I’m glad to have piqued your interest, but my argument is simply that with 13 billion years and change, plus all the requisite materials available for life (if life can even be fully defined) I find it hard to believe that much isn’t ultimately, if not previously inevitable.
While I’m sure you have a close personal and romantic relationship with E. Coli, they pale in comparison to the statistical near inevitability of intelligent life arising (not once but over and over). Not to mention all of the other “higher” possibilities – life forms that would put us in the same order of magnitude with your germ friends.
All that without even invoking a God or gods, add those in to your world- rather, universe view, and you take that next step above mere statistical inevitability.
I never cared for biology, I found it boring, but I was/am pretty good at maths. It isn’t a rejection of biology, just my personal taste. I realize you have a significant edge on me then when it comes to biology, but I don’t know if we can argue much over numbers. Perhaps we are crossing wires on the definition of “inevitable”, though I can’t imagine but one definition for the word.
The (ongoing) Lenski study linked above shows natural selection in action. A number of strains of E. coli have been reproducing for over 20 years now. A few of them have evolved the ability to utilize citrate+ as a food source while others have not. That’s interesting and all, but there’s bacteria that dines on toxic waste and modern nylon, so that isn’t all that amazing. The catch is that Lenski freezes each lineage after ~500 generations. That means he has the ability to go back and rerun the lines that evolved a new ability. What he has found is that three mutations were required for them to get where they are. However, the first mutation was neutral. It just happened to be there and happened to be maintained in some individuals. The second was essentially the same, though it may have had some very minor benefits. The third was the one that really mattered. That’s the one that gave the direct ability to digest citrate+. It was contingent on the other two, though. And given the parameters of natural selection and what it does, we know that there is no reason to expect that first, necessary mutation to remain in the population. In fact, in many of the reruns, Lenksi found that the mutation disappeared from the lineage. It was anything but inevitable. How could it be? What would maintain its inevitability?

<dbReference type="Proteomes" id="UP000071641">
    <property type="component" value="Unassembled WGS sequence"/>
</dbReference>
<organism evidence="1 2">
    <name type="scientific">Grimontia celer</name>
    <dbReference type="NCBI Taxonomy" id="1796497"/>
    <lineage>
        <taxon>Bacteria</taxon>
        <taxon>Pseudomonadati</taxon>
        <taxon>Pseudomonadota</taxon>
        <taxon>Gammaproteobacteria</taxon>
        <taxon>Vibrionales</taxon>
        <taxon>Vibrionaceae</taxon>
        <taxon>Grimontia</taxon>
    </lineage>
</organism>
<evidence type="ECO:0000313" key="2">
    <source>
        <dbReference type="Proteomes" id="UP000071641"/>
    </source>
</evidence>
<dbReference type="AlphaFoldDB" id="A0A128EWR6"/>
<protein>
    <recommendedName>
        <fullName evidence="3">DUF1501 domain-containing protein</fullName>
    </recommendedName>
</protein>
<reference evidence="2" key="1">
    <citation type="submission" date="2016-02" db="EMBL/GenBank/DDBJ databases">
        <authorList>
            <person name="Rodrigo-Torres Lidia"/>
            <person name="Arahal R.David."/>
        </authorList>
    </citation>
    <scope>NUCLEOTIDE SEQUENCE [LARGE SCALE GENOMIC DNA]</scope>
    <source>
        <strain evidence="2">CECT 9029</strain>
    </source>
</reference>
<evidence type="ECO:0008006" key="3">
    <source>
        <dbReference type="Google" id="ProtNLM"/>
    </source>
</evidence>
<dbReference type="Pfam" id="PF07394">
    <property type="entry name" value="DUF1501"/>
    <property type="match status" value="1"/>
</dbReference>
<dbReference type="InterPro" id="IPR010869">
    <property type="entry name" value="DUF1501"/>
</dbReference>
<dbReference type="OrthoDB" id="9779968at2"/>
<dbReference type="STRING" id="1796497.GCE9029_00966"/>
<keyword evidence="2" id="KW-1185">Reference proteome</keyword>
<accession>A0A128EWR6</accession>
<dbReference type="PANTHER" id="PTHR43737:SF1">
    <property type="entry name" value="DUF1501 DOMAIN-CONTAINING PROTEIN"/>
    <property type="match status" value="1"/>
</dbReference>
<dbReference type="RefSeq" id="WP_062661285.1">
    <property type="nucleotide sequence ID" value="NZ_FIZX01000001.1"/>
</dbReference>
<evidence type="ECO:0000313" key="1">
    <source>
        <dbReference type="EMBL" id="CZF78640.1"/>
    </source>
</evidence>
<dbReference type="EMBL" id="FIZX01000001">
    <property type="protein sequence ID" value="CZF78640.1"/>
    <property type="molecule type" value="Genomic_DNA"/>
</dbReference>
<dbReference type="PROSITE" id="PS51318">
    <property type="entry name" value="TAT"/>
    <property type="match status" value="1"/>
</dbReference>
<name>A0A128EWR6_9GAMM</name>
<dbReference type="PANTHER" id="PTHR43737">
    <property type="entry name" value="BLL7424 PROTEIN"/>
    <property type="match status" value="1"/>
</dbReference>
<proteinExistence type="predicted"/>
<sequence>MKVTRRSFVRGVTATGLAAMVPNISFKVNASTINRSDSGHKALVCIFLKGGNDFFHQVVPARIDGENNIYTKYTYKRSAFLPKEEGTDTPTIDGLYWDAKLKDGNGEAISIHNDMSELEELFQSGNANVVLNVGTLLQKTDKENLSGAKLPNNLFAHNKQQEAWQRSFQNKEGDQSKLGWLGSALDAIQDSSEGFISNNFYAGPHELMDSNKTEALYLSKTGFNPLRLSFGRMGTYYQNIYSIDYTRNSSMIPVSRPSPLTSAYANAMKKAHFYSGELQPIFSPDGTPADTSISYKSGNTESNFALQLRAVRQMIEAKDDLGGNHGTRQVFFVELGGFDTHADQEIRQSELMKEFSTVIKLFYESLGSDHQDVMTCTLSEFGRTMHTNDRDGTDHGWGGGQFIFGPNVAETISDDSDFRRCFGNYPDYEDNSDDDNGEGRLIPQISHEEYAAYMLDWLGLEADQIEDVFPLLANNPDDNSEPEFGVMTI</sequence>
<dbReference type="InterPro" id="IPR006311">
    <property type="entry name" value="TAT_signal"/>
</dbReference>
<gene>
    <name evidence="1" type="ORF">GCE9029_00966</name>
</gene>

Your argument that there could be uncountable forms of life on uncountable planets does not mean any one thing is inevitable. It means the odds are simply higher for intelligent life to evolve. It also means the odds are simply higher for elephant trunks to evolve. But that doesn’t mean it has happened more than once, much less that it is inevitable.
It means statistical inevitability even without God(s). One in a billion isn’t a big issue with quadrillions of chances.